“There’s still a moment where they get caught in the man marking. This takes time. It’s such a unique project trying to change the playing philosophy and survive and thrive in a relegation battle.”
Under Marsch, Leeds have spent a lot of time playing up the line from their full-backs to attacking wingers Raphinha and Jack Harrison, but a lot is being asked of the pair in the tight spaces out wide.
Both Harrison and Raphinha are more unsuccessful in their take-ons and overall duels than they are successful, which could explain why Leeds have been guilty of rescinding more possession to their opponents following their change in manager.
Marsch has been successful in keeping Leeds’ back door reasonably shut since coming in, but the way he rearranged the furniture is not helping them bang down the front door too well.
But there’s still plenty of fight in this Leeds team and Wednesday’s clash with Chelsea could be the best chance for them to show that.
Chelsea must stop being so sloppy
In the middle of March, Chelsea were nine points clear of fifth place with a game in hand, with Thomas Tuchel’s side strolling towards a top-four spot at that point. Nobody saw such a horrible run of form coming.
Drawing two and losing three in their next seven games means the Blues could start next weekend with just a two-point buffer ahead of the fifth – should they lose at Leeds and Tottenham beat Arsenal in Thursday’s north London derby, live on Sky Sports.
The horrid run since the beginning of April has come even though Chelsea have averaged the most possession and shots per game than any other Premier League team in that same period. Meanwhile, only Manchester City (2.5) have mustered a better Expected Goals (xG) total per game in their last seven games than Chelsea, with the Blues’ wastefulness in front of goal being brought to light.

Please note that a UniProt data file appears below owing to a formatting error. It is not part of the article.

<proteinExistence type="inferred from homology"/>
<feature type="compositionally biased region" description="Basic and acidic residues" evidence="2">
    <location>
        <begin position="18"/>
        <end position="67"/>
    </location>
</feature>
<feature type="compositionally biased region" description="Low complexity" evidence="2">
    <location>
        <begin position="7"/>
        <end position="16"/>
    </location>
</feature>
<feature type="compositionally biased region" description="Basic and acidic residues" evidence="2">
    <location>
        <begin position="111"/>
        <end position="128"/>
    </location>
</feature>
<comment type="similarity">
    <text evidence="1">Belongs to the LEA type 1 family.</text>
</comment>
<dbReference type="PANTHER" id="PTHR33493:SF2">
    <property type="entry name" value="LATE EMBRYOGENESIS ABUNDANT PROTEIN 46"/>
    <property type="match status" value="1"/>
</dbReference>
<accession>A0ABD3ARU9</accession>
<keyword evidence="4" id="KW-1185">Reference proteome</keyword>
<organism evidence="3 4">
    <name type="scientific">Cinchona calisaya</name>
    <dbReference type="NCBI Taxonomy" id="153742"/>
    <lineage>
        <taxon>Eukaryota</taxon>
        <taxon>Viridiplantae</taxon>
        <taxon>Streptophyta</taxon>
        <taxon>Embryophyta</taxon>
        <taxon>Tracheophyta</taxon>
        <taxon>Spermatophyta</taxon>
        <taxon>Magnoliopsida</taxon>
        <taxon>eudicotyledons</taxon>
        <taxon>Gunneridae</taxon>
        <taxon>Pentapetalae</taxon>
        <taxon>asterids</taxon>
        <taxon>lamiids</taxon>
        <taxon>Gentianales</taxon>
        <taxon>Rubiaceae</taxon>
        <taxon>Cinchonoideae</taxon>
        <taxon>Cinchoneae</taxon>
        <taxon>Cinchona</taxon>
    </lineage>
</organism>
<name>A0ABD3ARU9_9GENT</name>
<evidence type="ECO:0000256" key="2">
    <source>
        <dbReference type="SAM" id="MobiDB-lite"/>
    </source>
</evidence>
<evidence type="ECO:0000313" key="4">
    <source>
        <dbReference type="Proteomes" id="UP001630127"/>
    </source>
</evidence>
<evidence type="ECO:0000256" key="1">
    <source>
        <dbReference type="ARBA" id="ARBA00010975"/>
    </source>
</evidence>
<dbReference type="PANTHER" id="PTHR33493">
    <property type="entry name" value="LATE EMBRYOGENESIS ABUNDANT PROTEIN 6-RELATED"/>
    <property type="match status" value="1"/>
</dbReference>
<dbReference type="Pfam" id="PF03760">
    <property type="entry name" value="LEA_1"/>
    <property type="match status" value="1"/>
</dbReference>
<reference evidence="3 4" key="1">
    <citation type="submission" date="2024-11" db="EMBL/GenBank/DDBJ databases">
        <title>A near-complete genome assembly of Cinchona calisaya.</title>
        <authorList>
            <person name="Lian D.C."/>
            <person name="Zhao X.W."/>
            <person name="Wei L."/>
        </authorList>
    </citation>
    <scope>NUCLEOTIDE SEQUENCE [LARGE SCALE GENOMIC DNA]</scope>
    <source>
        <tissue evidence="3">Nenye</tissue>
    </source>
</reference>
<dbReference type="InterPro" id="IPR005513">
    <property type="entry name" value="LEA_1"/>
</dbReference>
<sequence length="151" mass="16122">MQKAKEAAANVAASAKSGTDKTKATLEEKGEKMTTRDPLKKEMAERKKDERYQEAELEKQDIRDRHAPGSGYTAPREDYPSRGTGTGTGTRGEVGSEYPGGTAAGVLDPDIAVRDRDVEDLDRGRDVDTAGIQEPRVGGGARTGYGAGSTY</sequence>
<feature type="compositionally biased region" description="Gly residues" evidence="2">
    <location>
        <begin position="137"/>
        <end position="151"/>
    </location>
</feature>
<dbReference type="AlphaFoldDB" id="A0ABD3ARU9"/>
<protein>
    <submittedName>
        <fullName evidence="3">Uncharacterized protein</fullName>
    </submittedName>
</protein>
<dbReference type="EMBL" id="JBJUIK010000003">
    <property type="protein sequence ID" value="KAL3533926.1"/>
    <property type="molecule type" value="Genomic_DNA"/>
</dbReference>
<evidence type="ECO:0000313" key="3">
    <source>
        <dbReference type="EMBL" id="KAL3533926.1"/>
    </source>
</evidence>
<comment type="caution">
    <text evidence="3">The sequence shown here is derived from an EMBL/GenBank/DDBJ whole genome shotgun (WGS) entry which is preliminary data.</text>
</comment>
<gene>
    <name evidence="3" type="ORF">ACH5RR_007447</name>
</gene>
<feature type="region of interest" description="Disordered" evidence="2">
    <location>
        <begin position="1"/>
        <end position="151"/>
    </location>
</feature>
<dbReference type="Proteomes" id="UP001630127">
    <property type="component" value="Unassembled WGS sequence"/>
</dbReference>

Chelsea have the fifth-worst shot conversion ratio in the Premier League since the start of the last month, with the fourth-worst defensive record in terms of goals conceded in that same period. To put it simply, Tuchel’s side can be far more efficient in the two penalty areas to both put teams away and keep them at bay.
The goals have really dried up for Kai Havertz, who has scored just once in the Premier League in his last seven games – despite having an xG of nearly three.
At the other end of the spectrum, Timo Werner and Romelu Lukaku actually look in form and the pair – who cost a combined total of nearly £150m – have scored more than their xG totals say they should have done.
There is sloppiness at the back for Chelsea too, with Tuchel’s side making three errors leading to goals since the start of last month – no Premier League team has made more in that period. For a side with a cup final on Saturday, the Blues are coming into this weekend’s Wembley final in rather poor shape.
But while the FA Cup final with Liverpool can be seen as a distraction, Wednesday night’s clash allows Tuchel to kill two birds with one stone by winning. The first stone is picking up three points to help boost their top-four credentials – but the second is the German manager getting a better idea of which players can deal with pressure the best ahead of the Wembley final.
For Leeds, the Elland Road clash on Wednesday is their very own cup final – and the home fans will create a hostile atmosphere that very few can rival. Chelsea showed against Everton last month they struggled to deal with a team fighting for their lives at the bottom with a fervent crowd – the Blues’ ability to handle pressure will be tested once again here.
It’s time to see whether Chelsea’s mettle can handle another big test.
Can’t decide which of Wednesday’s crucial Premier League games to watch? With Wolves vs Man City kicking off during half-time of Leeds vs Chelsea, and both live on Sky Sports, you don’t need to miss a minute with our second-screen viewing on the Sky Sports App.
Download the Sky Sports App hereand Sky Sports customers can go to the ‘Live TV’ section at the bottom of the screen.